"You shouldn’t be here, you know." Jean set her purse down on the breakfast bar that separated kitchen from living room as she finally broke the silence. Turning, she leaned against the bar as she regarded the man who now slumped on her sofa. He looked wistful, and miserable, and she knew what he was thinking. He confirmed it when he spoke.

 

"I saw you with her, today. Why is she here?"

 

Jean gritted her teeth and told herself she wouldn’t murder her oldest, and dearest, friend. Even if his thick skull needed a good bashing. Couldn’t he see how miserable his choice made all of them?

 

"Why are you doing this to her? To yourself?"

 

"Colbert’s still out there."

 

"And when he’s gone, there’ll be someone else, and then someone else. Hell, you know how this works. People like us make enemies more often than friends." Her gaze went down the hallway as pain washed through her. "There’s always a threat."

 

"This is different," he maintained darkly, his eyes troubled. "Colbert means what he says. He's waited years for this, and he’s hooked himself straight into the mole’s network. That makes him twice as dangerous."

 

She sighed. She knew where this particular stubborn streak of his came from -- he lost too many people in the past because he put the mission first. He was clearly determined not to let that happen again. She couldn’t be angry with him. She knew he truly believed he was doing the right thing. However... "Thanks to your choice, and years of festering pain and anger, she’s even closer to danger than before."

 

His blue eyes darkened with wary fear. "How do you mean?"

 

"Everyone can see it. She’s determined to hunt Colbert like an animal and mete out some kind of biblical justice."

 

He froze. "Why?"

 

"Because of you, you stupid ass. What did you think she would do?"

 

He winced. "Get over me."

 

"You really wanted that?" She couldn’t hide her incredulity. She knew him too well, and watching the only woman he ever loved move on wasn't in him. Not like this.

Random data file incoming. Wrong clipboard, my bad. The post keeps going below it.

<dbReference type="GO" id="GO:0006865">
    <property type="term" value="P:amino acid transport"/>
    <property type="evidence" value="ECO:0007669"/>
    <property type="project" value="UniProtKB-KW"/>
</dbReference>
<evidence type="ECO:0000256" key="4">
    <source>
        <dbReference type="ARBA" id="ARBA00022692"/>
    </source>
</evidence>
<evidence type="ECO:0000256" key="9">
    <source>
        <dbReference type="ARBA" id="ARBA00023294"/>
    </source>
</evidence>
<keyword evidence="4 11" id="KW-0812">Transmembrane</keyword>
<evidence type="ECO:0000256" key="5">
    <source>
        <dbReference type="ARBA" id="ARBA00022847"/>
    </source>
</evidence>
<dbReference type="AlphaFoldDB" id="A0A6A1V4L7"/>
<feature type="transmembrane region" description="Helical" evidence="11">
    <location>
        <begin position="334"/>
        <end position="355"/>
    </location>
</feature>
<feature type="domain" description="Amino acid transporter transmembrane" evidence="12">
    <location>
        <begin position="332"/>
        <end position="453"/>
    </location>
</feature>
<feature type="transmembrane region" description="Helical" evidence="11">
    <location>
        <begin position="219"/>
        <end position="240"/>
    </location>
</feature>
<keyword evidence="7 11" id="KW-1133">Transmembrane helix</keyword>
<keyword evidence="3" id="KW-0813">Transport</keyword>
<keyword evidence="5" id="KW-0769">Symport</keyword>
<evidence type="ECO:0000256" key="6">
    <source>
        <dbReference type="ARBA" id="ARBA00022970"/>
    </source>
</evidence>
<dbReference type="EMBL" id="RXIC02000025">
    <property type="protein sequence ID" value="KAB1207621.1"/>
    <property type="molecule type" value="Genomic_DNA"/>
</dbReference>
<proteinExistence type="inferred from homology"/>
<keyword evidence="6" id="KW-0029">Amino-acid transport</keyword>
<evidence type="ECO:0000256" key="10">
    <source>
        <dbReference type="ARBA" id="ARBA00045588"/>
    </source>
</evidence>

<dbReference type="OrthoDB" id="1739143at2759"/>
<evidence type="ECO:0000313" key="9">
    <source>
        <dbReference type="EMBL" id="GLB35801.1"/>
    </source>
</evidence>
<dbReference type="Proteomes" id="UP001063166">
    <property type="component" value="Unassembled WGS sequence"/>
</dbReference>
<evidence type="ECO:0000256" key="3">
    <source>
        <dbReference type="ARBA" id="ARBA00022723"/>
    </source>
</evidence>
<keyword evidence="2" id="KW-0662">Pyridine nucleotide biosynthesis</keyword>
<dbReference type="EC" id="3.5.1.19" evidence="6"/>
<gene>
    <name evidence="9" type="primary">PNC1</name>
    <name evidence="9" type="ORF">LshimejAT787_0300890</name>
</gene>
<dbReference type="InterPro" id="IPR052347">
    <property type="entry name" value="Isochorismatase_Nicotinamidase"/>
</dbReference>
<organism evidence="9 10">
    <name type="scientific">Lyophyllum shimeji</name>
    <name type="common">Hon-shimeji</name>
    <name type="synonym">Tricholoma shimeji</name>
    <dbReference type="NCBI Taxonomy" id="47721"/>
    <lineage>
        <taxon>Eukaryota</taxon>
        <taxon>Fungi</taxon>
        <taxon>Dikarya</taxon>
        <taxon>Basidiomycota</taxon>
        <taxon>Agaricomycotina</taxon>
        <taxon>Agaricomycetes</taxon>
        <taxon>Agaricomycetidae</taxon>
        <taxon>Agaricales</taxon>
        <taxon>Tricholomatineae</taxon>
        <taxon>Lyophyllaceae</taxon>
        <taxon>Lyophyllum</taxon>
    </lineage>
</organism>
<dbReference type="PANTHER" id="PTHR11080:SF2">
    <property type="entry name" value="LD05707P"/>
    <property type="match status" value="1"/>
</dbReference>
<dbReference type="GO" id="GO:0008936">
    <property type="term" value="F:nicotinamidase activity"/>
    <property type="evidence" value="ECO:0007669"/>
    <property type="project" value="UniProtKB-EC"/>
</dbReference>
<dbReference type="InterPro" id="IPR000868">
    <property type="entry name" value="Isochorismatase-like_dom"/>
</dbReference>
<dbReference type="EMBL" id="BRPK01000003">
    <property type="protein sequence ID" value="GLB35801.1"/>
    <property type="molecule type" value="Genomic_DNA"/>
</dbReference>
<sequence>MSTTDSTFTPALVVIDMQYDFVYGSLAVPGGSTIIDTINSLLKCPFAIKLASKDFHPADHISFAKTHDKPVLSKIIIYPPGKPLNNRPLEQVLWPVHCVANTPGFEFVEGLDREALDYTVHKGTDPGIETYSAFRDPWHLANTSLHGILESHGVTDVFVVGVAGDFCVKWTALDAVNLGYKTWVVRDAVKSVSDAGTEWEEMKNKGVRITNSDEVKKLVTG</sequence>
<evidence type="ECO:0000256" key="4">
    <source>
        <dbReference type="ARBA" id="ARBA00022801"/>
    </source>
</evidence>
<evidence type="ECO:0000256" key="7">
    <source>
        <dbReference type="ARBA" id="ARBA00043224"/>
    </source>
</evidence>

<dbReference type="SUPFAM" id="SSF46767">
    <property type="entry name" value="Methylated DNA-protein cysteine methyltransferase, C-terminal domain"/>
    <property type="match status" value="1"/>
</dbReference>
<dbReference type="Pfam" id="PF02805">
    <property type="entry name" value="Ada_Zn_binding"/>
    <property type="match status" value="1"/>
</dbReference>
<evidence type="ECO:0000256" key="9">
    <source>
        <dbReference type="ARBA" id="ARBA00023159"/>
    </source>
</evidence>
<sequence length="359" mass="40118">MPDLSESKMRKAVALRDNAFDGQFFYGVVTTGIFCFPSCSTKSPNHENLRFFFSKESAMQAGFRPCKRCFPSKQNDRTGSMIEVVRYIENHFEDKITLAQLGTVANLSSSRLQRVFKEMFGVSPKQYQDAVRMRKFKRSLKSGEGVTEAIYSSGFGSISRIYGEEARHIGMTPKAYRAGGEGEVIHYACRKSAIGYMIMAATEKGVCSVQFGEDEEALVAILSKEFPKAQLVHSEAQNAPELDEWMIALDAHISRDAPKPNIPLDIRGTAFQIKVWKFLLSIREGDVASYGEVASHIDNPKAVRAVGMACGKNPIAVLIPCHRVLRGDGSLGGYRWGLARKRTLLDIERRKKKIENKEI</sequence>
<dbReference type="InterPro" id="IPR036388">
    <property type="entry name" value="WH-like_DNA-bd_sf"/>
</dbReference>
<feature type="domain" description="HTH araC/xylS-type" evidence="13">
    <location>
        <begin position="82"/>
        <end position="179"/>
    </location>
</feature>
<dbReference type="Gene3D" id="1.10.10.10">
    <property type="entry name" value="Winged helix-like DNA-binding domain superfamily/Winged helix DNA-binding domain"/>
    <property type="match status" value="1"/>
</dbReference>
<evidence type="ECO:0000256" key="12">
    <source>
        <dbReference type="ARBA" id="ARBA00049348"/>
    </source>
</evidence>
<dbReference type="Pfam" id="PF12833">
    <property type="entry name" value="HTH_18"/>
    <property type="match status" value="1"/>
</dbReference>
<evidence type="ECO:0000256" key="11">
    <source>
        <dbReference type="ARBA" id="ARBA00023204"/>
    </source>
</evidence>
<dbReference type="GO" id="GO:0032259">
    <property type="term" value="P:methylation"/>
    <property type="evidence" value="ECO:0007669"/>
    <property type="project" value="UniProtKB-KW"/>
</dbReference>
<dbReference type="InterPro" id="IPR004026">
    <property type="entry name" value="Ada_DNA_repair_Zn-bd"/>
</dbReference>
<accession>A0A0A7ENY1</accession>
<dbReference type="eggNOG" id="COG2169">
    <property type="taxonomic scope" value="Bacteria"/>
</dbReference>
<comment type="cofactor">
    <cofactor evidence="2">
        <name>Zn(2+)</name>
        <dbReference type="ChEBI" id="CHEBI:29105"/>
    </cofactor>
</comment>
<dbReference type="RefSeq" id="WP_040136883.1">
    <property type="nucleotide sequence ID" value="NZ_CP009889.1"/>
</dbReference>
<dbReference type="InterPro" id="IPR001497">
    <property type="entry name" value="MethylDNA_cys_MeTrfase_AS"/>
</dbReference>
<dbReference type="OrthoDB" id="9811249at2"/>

"This isn’t about what I want."

 

"That’s a crock." She planted her hands on her hips and glared at him. "You think she’s better off, without you? No, wait, don’t answer that. Of course you do. That’s because you can’t see how much you’re killing her."

 

He sprang to his feet and prowled to the window like a caged panther seeking escape. But his hand stopped shy of the curtain. He swung around so fast Jean jerked backward in surprise, even though the width of her living room separated them.

 

"You have to convince her to stay away from him."

 

Like hell, she would. She had enough of this game. In the past few years, through frequent phone conversations when the other woman was at the end of her rope, she’d come to see in Tamia the sister she never had. And her friends’ pain -- both hers and his -- was Jean’s, as well. She couldn’t take being in the middle of this, any longer.

 

"Why don’t you tell her? Or, better yet, quit skulking in the shadows, watching her like some depraved stalker, and unfreeze both of your lives. Tell her the truth. Tell her you’re sorry, for God’s sake, and get to know your son before his life slips by you, too." Her heart softened at the pain on his face, and she knew he struggled. "No more regrets. Remember?"

 

A visible shudder lunged through him as he turned away, his shoulders tense with anguish.

 

"It’s not that easy, Jean."

 

"It never is. But she’s worth the risk. They both are." She knew there was no way he’d argue with that. He wouldn’t even try. But the whole pity of it was, she knew her words didn’t make a damned bit of difference. Like Tom, he would stubbornly cling to his decisions -- even if they killed him for real, this time.

Contact Esther Mitchell at:

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